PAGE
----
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Should you wear gloves at the grocery store to stop coronavirus?

Here are the important precautions you need to keep in mind when visiting a grocery store.

CLEVELAND — While many places of business are closed throughout Ohio in an effort to stop the spread of coronavirus, grocery stores remain a hub of activity as an essential service.

But should you be taking extra precautions -- like wearing gloves -- while shopping at your local grocery store?

3News' senior health correspondent Monica Robins asked Dr. Elie Saade of University Hospitals for his expert advice.

"If you’re pushing your cart with gloves and then you put the gloves on your mouth, that doesn’t help, right?" Dr. Saade said. "The most important thing to remember is you should not touch your face. I know it’s difficult, but you really should not."

So are gloves necessary?

"Washing hands is very efficient," he continued. "Hand sanitizers are very efficient at killing the virus. I’m not saying do not wear gloves, but wearing gloves doesn’t help if you then touch your face.”

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When returning home, it's also important to wash your hands after putting the groceries away and cleaning any surfaces -- like tables and counters -- where the products had made contact.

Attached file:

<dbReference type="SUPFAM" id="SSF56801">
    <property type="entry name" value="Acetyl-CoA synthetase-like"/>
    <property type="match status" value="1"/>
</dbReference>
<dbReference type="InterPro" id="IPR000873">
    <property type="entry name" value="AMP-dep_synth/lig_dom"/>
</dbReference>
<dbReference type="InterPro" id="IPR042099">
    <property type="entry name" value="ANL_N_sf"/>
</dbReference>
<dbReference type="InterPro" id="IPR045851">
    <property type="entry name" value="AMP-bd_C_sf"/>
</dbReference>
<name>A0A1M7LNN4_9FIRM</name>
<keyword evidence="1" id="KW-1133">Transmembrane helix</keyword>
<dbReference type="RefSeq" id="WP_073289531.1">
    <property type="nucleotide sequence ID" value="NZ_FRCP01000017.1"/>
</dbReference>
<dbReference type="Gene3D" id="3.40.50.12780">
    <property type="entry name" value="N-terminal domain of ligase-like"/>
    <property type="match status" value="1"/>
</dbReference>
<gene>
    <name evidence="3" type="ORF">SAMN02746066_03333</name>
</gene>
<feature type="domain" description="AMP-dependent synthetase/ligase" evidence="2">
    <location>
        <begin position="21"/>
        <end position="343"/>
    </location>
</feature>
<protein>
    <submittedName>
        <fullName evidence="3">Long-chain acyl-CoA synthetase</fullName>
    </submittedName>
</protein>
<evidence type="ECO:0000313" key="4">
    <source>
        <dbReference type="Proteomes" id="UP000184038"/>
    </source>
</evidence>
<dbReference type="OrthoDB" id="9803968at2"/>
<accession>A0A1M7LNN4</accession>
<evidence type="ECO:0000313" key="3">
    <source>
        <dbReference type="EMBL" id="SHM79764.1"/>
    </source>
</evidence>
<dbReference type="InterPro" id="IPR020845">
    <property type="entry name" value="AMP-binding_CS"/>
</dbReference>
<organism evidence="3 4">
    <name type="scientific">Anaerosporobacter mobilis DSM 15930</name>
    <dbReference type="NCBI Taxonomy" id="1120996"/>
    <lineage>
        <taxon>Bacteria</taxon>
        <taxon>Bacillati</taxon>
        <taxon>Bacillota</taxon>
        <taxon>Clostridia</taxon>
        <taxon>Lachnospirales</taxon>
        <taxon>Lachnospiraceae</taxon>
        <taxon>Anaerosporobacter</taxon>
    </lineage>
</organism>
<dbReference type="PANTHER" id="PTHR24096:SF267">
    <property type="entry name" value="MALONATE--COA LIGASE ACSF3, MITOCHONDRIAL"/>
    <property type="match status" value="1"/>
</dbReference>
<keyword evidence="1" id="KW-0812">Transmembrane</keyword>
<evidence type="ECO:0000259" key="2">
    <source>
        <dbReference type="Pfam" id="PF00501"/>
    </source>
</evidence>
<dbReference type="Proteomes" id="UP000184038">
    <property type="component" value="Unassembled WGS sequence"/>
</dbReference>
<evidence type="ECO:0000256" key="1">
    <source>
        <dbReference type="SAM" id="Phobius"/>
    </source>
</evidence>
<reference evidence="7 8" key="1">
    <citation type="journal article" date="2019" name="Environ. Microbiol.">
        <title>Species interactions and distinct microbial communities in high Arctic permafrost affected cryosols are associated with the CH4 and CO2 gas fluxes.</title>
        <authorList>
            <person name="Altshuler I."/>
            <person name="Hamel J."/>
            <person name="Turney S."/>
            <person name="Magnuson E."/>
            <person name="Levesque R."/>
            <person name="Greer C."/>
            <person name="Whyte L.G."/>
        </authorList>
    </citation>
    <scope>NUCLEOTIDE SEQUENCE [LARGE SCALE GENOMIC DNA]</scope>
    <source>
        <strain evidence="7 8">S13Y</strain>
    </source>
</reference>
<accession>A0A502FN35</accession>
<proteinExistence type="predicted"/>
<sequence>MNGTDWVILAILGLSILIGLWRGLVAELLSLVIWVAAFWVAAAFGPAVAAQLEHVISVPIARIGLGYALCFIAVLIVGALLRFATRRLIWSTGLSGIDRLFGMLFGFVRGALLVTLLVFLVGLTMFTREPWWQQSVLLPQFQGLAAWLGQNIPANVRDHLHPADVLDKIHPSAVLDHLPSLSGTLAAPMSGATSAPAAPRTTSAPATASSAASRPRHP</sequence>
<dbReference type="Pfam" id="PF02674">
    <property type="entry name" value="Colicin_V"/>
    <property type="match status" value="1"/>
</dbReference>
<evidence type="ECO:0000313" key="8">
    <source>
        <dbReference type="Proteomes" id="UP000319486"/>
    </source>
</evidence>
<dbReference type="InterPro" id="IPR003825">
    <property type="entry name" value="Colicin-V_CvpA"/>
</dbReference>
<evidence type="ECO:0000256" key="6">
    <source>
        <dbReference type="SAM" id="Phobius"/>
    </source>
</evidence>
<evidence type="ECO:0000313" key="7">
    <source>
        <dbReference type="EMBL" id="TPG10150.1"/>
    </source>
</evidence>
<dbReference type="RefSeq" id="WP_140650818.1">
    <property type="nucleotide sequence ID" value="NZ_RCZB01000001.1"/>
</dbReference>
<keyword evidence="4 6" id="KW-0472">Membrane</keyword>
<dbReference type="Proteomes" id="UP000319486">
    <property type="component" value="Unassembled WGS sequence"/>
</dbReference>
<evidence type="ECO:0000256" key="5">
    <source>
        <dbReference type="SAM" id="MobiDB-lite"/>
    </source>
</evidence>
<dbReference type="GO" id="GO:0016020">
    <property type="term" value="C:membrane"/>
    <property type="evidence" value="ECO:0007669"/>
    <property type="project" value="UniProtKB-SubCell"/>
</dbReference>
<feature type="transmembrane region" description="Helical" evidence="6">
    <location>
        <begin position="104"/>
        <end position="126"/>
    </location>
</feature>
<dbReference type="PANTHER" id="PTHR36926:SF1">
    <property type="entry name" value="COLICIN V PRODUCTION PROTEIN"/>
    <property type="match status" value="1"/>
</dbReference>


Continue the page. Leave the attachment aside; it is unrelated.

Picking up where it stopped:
But what about those fresh fruits and vegetables you just bought? Are there any special precautions you should take with those un-packaged foods others may have handled at the store?

Dr. Shanu Agarwal of Summa Health said it's important -- as always -- to properly wash off all produce before it's consumed.

"They could transfer it if people who are buying the produce are not washing their produce before they’re eating it. I’m assuming most people are, and they definitely should be washing the produce."

The FDA cited the CDC earlier this week to note one of the the key safety precautions concerning coronavirus is keeping proper distances from others.

"To prevent spread of COVID-19, CDC is recommending individuals employ social distancing or maintaining approximately 6 feet from others, when possible," the FDA posted on their site. "In food production/processing facilities and retail food establishments, an evaluation should be made to identify and implement operational changes that increase employee separation."

Grocery stores in Northeast Ohio like Giant Eagle and Acme have added additional enhancements to help with that separation, including the installation of plastic barriers at checkout lines to physically distance cashiers from customers.

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"The risk of an employee transmitting COVID-19 to another is dependent on distance between employees, the duration of the exposure and the effectiveness of employee hygiene practices and sanitation," FDA officials said. "When it’s impractical for employees in these settings to maintain social distancing, effective hygiene practices should be maintained to reduce the chance of spreading the virus."

If you really want to avoid going to the grocery store altogether, you can always do curbside pickup or have them delivered to your front door.